7

I have a row which I need to parse which looks like:

@UNIT,a,b,c,,,,d,e,,,

and I expect Java to store the following values in a list:

[0] => a
[1] => b
[2] => c
[3] => null
[4] => null
[5] => null
[6] => d
[7] => e
[8] => null
[9] => null
[10] => null

I want to comma separate the values by comma and replace empty values with null.

I archive most of the part with the following code:

metaObject.unit = Arrays.stream(line
        .split(","))
        .skip(line.startsWith("@UNIT,") ? 1 : 0)
        .map(String::trim)
        .map(s -> " ".equals(s) || "".equals(s) || "_".equals(s)? null : s)
        .collect(Collectors.toList());

Where metaObject.unit is defined as List<String> unit = new ArrayList<String>();

The problem is that Java ignores the empty elements which occure after the last non-empty element. The output I get in the given case is:

[0] => a
[1] => b
[2] => c
[3] => null
[4] => null
[5] => null
[6] => d
[7] => e

I do not understand why Java does not threat the empty elements as before. Is there any trick to get this fixed?

8

The problem actually comes from line.split(",").

By default, quoting the Javadoc of split(regex):

Trailing empty strings are therefore not included in the resulting array.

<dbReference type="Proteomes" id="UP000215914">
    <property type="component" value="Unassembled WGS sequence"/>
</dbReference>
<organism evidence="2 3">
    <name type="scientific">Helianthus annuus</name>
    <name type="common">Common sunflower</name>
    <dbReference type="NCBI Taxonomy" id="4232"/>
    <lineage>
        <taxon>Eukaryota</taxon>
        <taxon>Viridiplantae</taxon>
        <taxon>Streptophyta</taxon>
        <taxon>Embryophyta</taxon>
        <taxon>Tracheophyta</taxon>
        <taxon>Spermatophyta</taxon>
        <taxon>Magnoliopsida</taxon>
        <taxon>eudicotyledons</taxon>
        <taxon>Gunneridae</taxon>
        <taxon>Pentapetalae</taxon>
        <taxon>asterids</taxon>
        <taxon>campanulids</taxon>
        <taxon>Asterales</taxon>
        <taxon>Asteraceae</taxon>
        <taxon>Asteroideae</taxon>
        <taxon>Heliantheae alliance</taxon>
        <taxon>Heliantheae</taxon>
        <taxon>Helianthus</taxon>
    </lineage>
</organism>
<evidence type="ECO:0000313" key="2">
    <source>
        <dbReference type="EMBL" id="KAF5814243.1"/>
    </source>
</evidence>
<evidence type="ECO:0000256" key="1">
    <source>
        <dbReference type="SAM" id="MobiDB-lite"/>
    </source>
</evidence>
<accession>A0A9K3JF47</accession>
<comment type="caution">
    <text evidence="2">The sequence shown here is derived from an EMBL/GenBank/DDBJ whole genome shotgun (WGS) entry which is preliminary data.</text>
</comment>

So the result of this call is [@UNIT, a, b, c, , , , d, e].

What you want is to include the trailing empty strings, so you need to call line.split(",", -1) (note the negative second parameter). Quoting the Javadoc of split(regex, limit), about the limit parameter:

If n is non-positive then the pattern will be applied as many times as possible and the array can have any length.

Corrected code:

metaObject.unit = Arrays.stream(line
    .split(",", -1))
    .skip(line.startsWith("@UNIT,") ? 1 : 0)
    .map(String::trim)
    .map(s -> s.isEmpty() || "_".equals(s) ? null : s)
    .collect(Collectors.toList());

(Note that I removed the call to " ".equals(s) since if that were the case, the preceding call to trim would have made that String an empty String, and, as Holger points out in his comment, I replaced "".equals(s) with the cleaner s.isEmpty()).

4
  • 3
    And then you can replace "".equals(s) with s.isEmpty() which is much cleaner, imho. – Holger Oct 7 '15 at 16:28
  • @Holger, for me the much cleaner would be to create a separate method like boolean isEmptyEntry(String s) { return s.isEmpty() || s.equals(" ") || s.equals("_"); }, so it can be separately supported, tested and reused. Btw in current code s.equals(" ") is never true as happens after trim. – Tagir Valeev Oct 8 '15 at 0:53
  • @Drudge, if your IDE has auto-completion the second parameter should show up in the suggested results whenever you type .spl␣. Actually studying the docs is half the battle ;) – the8472 Oct 8 '15 at 1:00
  • @Tagir Valeev: it has already been addressed in the answer that the string can never be " ". I’m not sure whether s.isEmpty() || s.equals("_") exceeds the threshold to deserve a testable method on its own. Btw., you could also write s.matches("_?") to test everything with one call, however, it might feel like bearing some overhead… – Holger Oct 8 '15 at 8:07

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